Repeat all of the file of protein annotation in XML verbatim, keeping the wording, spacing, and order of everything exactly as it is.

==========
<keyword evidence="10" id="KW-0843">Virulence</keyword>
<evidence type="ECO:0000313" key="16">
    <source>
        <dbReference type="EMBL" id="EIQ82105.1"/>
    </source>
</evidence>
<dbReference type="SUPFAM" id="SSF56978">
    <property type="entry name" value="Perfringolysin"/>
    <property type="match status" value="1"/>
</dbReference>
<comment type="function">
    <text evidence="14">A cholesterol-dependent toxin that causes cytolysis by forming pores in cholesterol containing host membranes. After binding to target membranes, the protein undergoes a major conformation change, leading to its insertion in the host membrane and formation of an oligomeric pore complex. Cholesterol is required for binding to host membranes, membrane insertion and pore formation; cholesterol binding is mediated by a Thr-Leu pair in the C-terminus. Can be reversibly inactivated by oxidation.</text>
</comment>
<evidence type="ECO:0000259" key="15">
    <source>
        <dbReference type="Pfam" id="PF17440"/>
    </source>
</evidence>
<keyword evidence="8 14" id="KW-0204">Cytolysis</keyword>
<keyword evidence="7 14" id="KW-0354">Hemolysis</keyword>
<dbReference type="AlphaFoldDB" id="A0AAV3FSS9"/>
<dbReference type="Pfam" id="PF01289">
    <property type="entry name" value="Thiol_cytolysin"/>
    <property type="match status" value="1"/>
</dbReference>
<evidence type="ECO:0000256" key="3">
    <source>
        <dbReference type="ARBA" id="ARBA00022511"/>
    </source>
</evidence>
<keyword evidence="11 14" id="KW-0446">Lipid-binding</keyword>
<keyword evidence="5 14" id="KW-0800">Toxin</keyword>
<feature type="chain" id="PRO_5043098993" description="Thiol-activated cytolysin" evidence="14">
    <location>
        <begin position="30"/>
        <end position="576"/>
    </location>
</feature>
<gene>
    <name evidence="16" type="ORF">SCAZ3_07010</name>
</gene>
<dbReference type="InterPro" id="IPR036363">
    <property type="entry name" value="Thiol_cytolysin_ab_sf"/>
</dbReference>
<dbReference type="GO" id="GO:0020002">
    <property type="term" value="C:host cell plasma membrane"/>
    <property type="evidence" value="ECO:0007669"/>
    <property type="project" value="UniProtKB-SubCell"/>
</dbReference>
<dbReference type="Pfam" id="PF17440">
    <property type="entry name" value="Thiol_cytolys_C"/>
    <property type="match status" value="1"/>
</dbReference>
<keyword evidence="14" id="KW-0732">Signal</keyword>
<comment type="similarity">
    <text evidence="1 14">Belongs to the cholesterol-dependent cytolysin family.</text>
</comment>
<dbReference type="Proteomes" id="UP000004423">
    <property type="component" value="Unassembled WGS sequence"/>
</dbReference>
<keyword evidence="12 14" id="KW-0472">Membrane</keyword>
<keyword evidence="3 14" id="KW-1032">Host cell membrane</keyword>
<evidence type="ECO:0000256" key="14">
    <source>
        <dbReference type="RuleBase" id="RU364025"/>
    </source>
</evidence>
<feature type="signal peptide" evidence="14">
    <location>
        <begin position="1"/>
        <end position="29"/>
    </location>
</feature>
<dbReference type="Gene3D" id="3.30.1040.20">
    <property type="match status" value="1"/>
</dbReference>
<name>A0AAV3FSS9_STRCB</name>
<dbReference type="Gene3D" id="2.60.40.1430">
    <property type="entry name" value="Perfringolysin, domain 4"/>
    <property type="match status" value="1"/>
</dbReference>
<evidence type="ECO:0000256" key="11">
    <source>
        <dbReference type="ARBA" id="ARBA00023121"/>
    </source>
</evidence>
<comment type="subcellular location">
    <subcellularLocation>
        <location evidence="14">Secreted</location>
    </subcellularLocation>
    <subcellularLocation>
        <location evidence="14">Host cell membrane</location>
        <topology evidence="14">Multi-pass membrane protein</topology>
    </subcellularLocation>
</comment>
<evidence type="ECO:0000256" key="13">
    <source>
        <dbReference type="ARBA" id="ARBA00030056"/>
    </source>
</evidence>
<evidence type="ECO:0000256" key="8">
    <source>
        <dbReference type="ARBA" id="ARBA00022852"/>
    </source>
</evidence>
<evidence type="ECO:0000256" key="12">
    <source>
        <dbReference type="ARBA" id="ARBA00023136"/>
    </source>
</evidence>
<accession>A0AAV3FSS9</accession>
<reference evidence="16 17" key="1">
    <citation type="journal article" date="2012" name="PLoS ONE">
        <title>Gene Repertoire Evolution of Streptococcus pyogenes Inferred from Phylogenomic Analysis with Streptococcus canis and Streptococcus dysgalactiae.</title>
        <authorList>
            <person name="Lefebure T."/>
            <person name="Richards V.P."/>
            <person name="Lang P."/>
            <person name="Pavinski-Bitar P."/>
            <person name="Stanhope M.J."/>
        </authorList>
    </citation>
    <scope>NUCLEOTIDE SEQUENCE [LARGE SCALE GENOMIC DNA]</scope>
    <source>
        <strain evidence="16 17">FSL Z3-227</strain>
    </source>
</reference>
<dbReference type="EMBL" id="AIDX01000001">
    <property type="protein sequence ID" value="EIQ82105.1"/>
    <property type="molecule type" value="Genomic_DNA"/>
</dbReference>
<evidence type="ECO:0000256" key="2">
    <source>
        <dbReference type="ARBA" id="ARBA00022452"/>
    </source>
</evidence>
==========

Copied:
<keyword evidence="10" id="KW-0843">Virulence</keyword>
<evidence type="ECO:0000313" key="16">
    <source>
        <dbReference type="EMBL" id="EIQ82105.1"/>
    </source>
</evidence>
<dbReference type="SUPFAM" id="SSF56978">
    <property type="entry name" value="Perfringolysin"/>
    <property type="match status" value="1"/>
</dbReference>
<comment type="function">
    <text evidence="14">A cholesterol-dependent toxin that causes cytolysis by forming pores in cholesterol containing host membranes. After binding to target membranes, the protein undergoes a major conformation change, leading to its insertion in the host membrane and formation of an oligomeric pore complex. Cholesterol is required for binding to host membranes, membrane insertion and pore formation; cholesterol binding is mediated by a Thr-Leu pair in the C-terminus. Can be reversibly inactivated by oxidation.</text>
</comment>
<evidence type="ECO:0000259" key="15">
    <source>
        <dbReference type="Pfam" id="PF17440"/>
    </source>
</evidence>
<keyword evidence="8 14" id="KW-0204">Cytolysis</keyword>
<keyword evidence="7 14" id="KW-0354">Hemolysis</keyword>
<dbReference type="AlphaFoldDB" id="A0AAV3FSS9"/>
<dbReference type="Pfam" id="PF01289">
    <property type="entry name" value="Thiol_cytolysin"/>
    <property type="match status" value="1"/>
</dbReference>
<evidence type="ECO:0000256" key="3">
    <source>
        <dbReference type="ARBA" id="ARBA00022511"/>
    </source>
</evidence>
<keyword evidence="11 14" id="KW-0446">Lipid-binding</keyword>
<keyword evidence="5 14" id="KW-0800">Toxin</keyword>
<feature type="chain" id="PRO_5043098993" description="Thiol-activated cytolysin" evidence="14">
    <location>
        <begin position="30"/>
        <end position="576"/>
    </location>
</feature>
<gene>
    <name evidence="16" type="ORF">SCAZ3_07010</name>
</gene>
<dbReference type="InterPro" id="IPR036363">
    <property type="entry name" value="Thiol_cytolysin_ab_sf"/>
</dbReference>
<dbReference type="GO" id="GO:0020002">
    <property type="term" value="C:host cell plasma membrane"/>
    <property type="evidence" value="ECO:0007669"/>
    <property type="project" value="UniProtKB-SubCell"/>
</dbReference>
<dbReference type="Pfam" id="PF17440">
    <property type="entry name" value="Thiol_cytolys_C"/>
    <property type="match status" value="1"/>
</dbReference>
<keyword evidence="14" id="KW-0732">Signal</keyword>
<comment type="similarity">
    <text evidence="1 14">Belongs to the cholesterol-dependent cytolysin family.</text>
</comment>
<dbReference type="Proteomes" id="UP000004423">
    <property type="component" value="Unassembled WGS sequence"/>
</dbReference>
<keyword evidence="12 14" id="KW-0472">Membrane</keyword>
<keyword evidence="3 14" id="KW-1032">Host cell membrane</keyword>
<evidence type="ECO:0000256" key="14">
    <source>
        <dbReference type="RuleBase" id="RU364025"/>
    </source>
</evidence>
<feature type="signal peptide" evidence="14">
    <location>
        <begin position="1"/>
        <end position="29"/>
    </location>
</feature>
<dbReference type="Gene3D" id="3.30.1040.20">
    <property type="match status" value="1"/>
</dbReference>
<name>A0AAV3FSS9_STRCB</name>
<dbReference type="Gene3D" id="2.60.40.1430">
    <property type="entry name" value="Perfringolysin, domain 4"/>
    <property type="match status" value="1"/>
</dbReference>
<evidence type="ECO:0000256" key="11">
    <source>
        <dbReference type="ARBA" id="ARBA00023121"/>
    </source>
</evidence>
<comment type="subcellular location">
    <subcellularLocation>
        <location evidence="14">Secreted</location>
    </subcellularLocation>
    <subcellularLocation>
        <location evidence="14">Host cell membrane</location>
        <topology evidence="14">Multi-pass membrane protein</topology>
    </subcellularLocation>
</comment>
<evidence type="ECO:0000256" key="13">
    <source>
        <dbReference type="ARBA" id="ARBA00030056"/>
    </source>
</evidence>
<evidence type="ECO:0000256" key="8">
    <source>
        <dbReference type="ARBA" id="ARBA00022852"/>
    </source>
</evidence>
<evidence type="ECO:0000256" key="12">
    <source>
        <dbReference type="ARBA" id="ARBA00023136"/>
    </source>
</evidence>
<accession>A0AAV3FSS9</accession>
<reference evidence="16 17" key="1">
    <citation type="journal article" date="2012" name="PLoS ONE">
        <title>Gene Repertoire Evolution of Streptococcus pyogenes Inferred from Phylogenomic Analysis with Streptococcus canis and Streptococcus dysgalactiae.</title>
        <authorList>
            <person name="Lefebure T."/>
            <person name="Richards V.P."/>
            <person name="Lang P."/>
            <person name="Pavinski-Bitar P."/>
            <person name="Stanhope M.J."/>
        </authorList>
    </citation>
    <scope>NUCLEOTIDE SEQUENCE [LARGE SCALE GENOMIC DNA]</scope>
    <source>
        <strain evidence="16 17">FSL Z3-227</strain>
    </source>
</reference>
<dbReference type="EMBL" id="AIDX01000001">
    <property type="protein sequence ID" value="EIQ82105.1"/>
    <property type="molecule type" value="Genomic_DNA"/>
</dbReference>
<evidence type="ECO:0000256" key="2">
    <source>
        <dbReference type="ARBA" id="ARBA00022452"/>
    </source>
</evidence>